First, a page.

By John McClaughry
A January 9 article in the Washington Post exemplified the sloppy reporting endemic to the debate over what the enviros and the media call “climate change.”
Referring to meteorological activity in the western United States, its headline read “Scientists say atmospheric rivers are fueled by climate change.”
This formulation exemplifies the “reification fallacy.” It’s defined as “the act of changing an abstraction — that is, a thought or idea or label — into something real and measurable.”
An accurate statement would be something like “increasing air temperature differentials over Western North America are causing large air masses to move like rivers.” A scientist can produce evidence of the increasing temperatures, from ground stations, microwave satellites, and radiosonde balloons. He or she can explain how the temperature differentials produce the river effect in the atmosphere.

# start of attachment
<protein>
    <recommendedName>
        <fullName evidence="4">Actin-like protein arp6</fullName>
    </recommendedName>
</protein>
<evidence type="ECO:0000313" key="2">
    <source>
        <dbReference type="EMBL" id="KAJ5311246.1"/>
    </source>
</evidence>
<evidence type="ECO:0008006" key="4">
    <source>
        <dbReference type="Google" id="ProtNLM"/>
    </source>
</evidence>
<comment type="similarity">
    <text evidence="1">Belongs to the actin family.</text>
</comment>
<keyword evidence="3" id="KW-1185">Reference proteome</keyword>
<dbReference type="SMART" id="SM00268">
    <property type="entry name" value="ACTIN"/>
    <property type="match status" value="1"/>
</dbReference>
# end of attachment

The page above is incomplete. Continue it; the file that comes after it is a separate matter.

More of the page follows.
But saying “climate change causes atmospheric rivers” is plain foolishness. Listen carefully: there is no such thing as “climate change” — that’s a description, not a phenomenon. It has no metric — as in “climate was 5 back in 1940 and it’s now 14.”
To give another example, take “addiction.” People who exhibit addictive behavior, say to alcohol or drugs, speak of addiction as a thing, floating around in the sky to descend upon hapless mortals. There is no such thing. Addiction is a label for a certain kind of behavior, not a thing.
The next time somebody says “climate change is causing this or that,” that’s reification, not science.
John McClaughry is vice president of the Ethan Allen Institute. Reprinted with permission from the Ethan Allen Institute Blog.